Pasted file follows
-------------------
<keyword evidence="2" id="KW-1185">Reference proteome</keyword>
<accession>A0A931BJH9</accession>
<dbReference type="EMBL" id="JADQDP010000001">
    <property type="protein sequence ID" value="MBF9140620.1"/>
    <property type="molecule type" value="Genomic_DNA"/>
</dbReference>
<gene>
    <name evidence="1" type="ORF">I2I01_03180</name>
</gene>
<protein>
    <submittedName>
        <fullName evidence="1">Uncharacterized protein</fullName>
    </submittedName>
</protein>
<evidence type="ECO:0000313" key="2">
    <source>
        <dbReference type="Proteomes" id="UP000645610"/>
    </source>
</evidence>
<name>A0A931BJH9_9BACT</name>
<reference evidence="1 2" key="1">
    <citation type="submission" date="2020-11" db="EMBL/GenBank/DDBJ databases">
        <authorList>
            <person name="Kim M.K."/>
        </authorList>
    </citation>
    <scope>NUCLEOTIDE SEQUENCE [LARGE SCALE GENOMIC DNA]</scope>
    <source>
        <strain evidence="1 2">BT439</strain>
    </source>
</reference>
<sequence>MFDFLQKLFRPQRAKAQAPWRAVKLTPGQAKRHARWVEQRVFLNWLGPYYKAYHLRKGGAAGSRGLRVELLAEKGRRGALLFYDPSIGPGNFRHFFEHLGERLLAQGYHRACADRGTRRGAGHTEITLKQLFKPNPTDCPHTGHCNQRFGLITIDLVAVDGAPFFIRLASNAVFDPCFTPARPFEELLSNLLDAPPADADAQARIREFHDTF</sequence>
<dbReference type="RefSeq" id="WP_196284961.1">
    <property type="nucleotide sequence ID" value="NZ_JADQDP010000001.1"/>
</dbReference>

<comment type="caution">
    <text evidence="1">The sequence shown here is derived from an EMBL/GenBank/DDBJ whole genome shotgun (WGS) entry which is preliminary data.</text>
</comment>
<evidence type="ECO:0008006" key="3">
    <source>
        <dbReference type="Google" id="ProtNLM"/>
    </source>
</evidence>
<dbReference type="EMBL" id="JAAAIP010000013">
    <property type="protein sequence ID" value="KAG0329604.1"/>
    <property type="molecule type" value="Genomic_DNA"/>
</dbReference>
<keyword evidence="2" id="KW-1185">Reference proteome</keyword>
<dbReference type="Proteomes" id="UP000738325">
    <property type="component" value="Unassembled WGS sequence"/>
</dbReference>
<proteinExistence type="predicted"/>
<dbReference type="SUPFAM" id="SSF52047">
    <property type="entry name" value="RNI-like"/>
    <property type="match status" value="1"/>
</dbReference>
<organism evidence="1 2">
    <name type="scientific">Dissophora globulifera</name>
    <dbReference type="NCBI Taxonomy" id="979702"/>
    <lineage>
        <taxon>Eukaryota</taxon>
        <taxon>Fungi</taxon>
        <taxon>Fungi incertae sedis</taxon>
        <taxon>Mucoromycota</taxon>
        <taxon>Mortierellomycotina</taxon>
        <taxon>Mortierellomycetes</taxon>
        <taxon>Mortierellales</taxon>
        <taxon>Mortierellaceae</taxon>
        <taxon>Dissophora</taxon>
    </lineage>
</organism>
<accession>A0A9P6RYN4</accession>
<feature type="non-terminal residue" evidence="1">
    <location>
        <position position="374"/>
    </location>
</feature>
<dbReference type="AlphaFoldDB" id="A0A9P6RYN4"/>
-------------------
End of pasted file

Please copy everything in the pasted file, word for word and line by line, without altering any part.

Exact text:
<keyword evidence="2" id="KW-1185">Reference proteome</keyword>
<accession>A0A931BJH9</accession>
<dbReference type="EMBL" id="JADQDP010000001">
    <property type="protein sequence ID" value="MBF9140620.1"/>
    <property type="molecule type" value="Genomic_DNA"/>
</dbReference>
<gene>
    <name evidence="1" type="ORF">I2I01_03180</name>
</gene>
<protein>
    <submittedName>
        <fullName evidence="1">Uncharacterized protein</fullName>
    </submittedName>
</protein>
<evidence type="ECO:0000313" key="2">
    <source>
        <dbReference type="Proteomes" id="UP000645610"/>
    </source>
</evidence>
<name>A0A931BJH9_9BACT</name>
<reference evidence="1 2" key="1">
    <citation type="submission" date="2020-11" db="EMBL/GenBank/DDBJ databases">
        <authorList>
            <person name="Kim M.K."/>
        </authorList>
    </citation>
    <scope>NUCLEOTIDE SEQUENCE [LARGE SCALE GENOMIC DNA]</scope>
    <source>
        <strain evidence="1 2">BT439</strain>
    </source>
</reference>
<sequence>MFDFLQKLFRPQRAKAQAPWRAVKLTPGQAKRHARWVEQRVFLNWLGPYYKAYHLRKGGAAGSRGLRVELLAEKGRRGALLFYDPSIGPGNFRHFFEHLGERLLAQGYHRACADRGTRRGAGHTEITLKQLFKPNPTDCPHTGHCNQRFGLITIDLVAVDGAPFFIRLASNAVFDPCFTPARPFEELLSNLLDAPPADADAQARIREFHDTF</sequence>
<dbReference type="RefSeq" id="WP_196284961.1">
    <property type="nucleotide sequence ID" value="NZ_JADQDP010000001.1"/>
</dbReference>

<comment type="caution">
    <text evidence="1">The sequence shown here is derived from an EMBL/GenBank/DDBJ whole genome shotgun (WGS) entry which is preliminary data.</text>
</comment>
<evidence type="ECO:0008006" key="3">
    <source>
        <dbReference type="Google" id="ProtNLM"/>
    </source>
</evidence>
<dbReference type="EMBL" id="JAAAIP010000013">
    <property type="protein sequence ID" value="KAG0329604.1"/>
    <property type="molecule type" value="Genomic_DNA"/>
</dbReference>
<keyword evidence="2" id="KW-1185">Reference proteome</keyword>
<dbReference type="Proteomes" id="UP000738325">
    <property type="component" value="Unassembled WGS sequence"/>
</dbReference>
<proteinExistence type="predicted"/>
<dbReference type="SUPFAM" id="SSF52047">
    <property type="entry name" value="RNI-like"/>
    <property type="match status" value="1"/>
</dbReference>
<organism evidence="1 2">
    <name type="scientific">Dissophora globulifera</name>
    <dbReference type="NCBI Taxonomy" id="979702"/>
    <lineage>
        <taxon>Eukaryota</taxon>
        <taxon>Fungi</taxon>
        <taxon>Fungi incertae sedis</taxon>
        <taxon>Mucoromycota</taxon>
        <taxon>Mortierellomycotina</taxon>
        <taxon>Mortierellomycetes</taxon>
        <taxon>Mortierellales</taxon>
        <taxon>Mortierellaceae</taxon>
        <taxon>Dissophora</taxon>
    </lineage>
</organism>
<accession>A0A9P6RYN4</accession>
<feature type="non-terminal residue" evidence="1">
    <location>
        <position position="374"/>
    </location>
</feature>
<dbReference type="AlphaFoldDB" id="A0A9P6RYN4"/>